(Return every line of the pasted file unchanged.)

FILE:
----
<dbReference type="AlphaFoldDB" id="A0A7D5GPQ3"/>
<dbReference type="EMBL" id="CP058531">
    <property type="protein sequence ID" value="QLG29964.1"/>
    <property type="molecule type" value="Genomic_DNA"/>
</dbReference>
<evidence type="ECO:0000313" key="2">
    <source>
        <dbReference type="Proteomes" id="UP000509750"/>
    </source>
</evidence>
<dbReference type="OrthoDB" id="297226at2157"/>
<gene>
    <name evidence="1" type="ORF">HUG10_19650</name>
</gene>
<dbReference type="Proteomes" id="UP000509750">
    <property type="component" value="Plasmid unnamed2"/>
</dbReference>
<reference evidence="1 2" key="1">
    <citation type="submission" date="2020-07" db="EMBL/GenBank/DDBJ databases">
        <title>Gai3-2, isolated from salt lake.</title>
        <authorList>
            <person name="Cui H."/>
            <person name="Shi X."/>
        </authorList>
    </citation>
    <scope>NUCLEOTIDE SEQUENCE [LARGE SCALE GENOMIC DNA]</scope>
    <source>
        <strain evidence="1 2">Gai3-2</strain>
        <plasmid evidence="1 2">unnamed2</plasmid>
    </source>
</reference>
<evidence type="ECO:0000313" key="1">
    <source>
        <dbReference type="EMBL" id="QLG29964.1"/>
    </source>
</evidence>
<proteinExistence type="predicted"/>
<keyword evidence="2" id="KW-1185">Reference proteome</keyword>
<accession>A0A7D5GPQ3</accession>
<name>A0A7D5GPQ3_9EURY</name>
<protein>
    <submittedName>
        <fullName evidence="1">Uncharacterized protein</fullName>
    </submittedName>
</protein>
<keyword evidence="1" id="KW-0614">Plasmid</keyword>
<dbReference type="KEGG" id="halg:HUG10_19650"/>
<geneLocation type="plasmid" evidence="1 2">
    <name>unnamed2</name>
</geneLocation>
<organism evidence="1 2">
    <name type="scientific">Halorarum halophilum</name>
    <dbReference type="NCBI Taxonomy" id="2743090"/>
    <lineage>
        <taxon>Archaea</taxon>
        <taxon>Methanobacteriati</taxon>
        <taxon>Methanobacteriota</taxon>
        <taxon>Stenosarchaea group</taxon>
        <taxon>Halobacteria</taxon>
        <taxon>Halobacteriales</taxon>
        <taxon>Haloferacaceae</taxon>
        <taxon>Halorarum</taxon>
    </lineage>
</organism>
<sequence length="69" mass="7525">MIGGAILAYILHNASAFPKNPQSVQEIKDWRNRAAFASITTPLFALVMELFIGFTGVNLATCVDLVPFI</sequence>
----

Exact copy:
<dbReference type="AlphaFoldDB" id="A0A7D5GPQ3"/>
<dbReference type="EMBL" id="CP058531">
    <property type="protein sequence ID" value="QLG29964.1"/>
    <property type="molecule type" value="Genomic_DNA"/>
</dbReference>
<evidence type="ECO:0000313" key="2">
    <source>
        <dbReference type="Proteomes" id="UP000509750"/>
    </source>
</evidence>
<dbReference type="OrthoDB" id="297226at2157"/>
<gene>
    <name evidence="1" type="ORF">HUG10_19650</name>
</gene>
<dbReference type="Proteomes" id="UP000509750">
    <property type="component" value="Plasmid unnamed2"/>
</dbReference>
<reference evidence="1 2" key="1">
    <citation type="submission" date="2020-07" db="EMBL/GenBank/DDBJ databases">
        <title>Gai3-2, isolated from salt lake.</title>
        <authorList>
            <person name="Cui H."/>
            <person name="Shi X."/>
        </authorList>
    </citation>
    <scope>NUCLEOTIDE SEQUENCE [LARGE SCALE GENOMIC DNA]</scope>
    <source>
        <strain evidence="1 2">Gai3-2</strain>
        <plasmid evidence="1 2">unnamed2</plasmid>
    </source>
</reference>
<evidence type="ECO:0000313" key="1">
    <source>
        <dbReference type="EMBL" id="QLG29964.1"/>
    </source>
</evidence>
<proteinExistence type="predicted"/>
<keyword evidence="2" id="KW-1185">Reference proteome</keyword>
<accession>A0A7D5GPQ3</accession>
<name>A0A7D5GPQ3_9EURY</name>
<protein>
    <submittedName>
        <fullName evidence="1">Uncharacterized protein</fullName>
    </submittedName>
</protein>
<keyword evidence="1" id="KW-0614">Plasmid</keyword>
<dbReference type="KEGG" id="halg:HUG10_19650"/>
<geneLocation type="plasmid" evidence="1 2">
    <name>unnamed2</name>
</geneLocation>
<organism evidence="1 2">
    <name type="scientific">Halorarum halophilum</name>
    <dbReference type="NCBI Taxonomy" id="2743090"/>
    <lineage>
        <taxon>Archaea</taxon>
        <taxon>Methanobacteriati</taxon>
        <taxon>Methanobacteriota</taxon>
        <taxon>Stenosarchaea group</taxon>
        <taxon>Halobacteria</taxon>
        <taxon>Halobacteriales</taxon>
        <taxon>Haloferacaceae</taxon>
        <taxon>Halorarum</taxon>
    </lineage>
</organism>
<sequence length="69" mass="7525">MIGGAILAYILHNASAFPKNPQSVQEIKDWRNRAAFASITTPLFALVMELFIGFTGVNLATCVDLVPFI</sequence>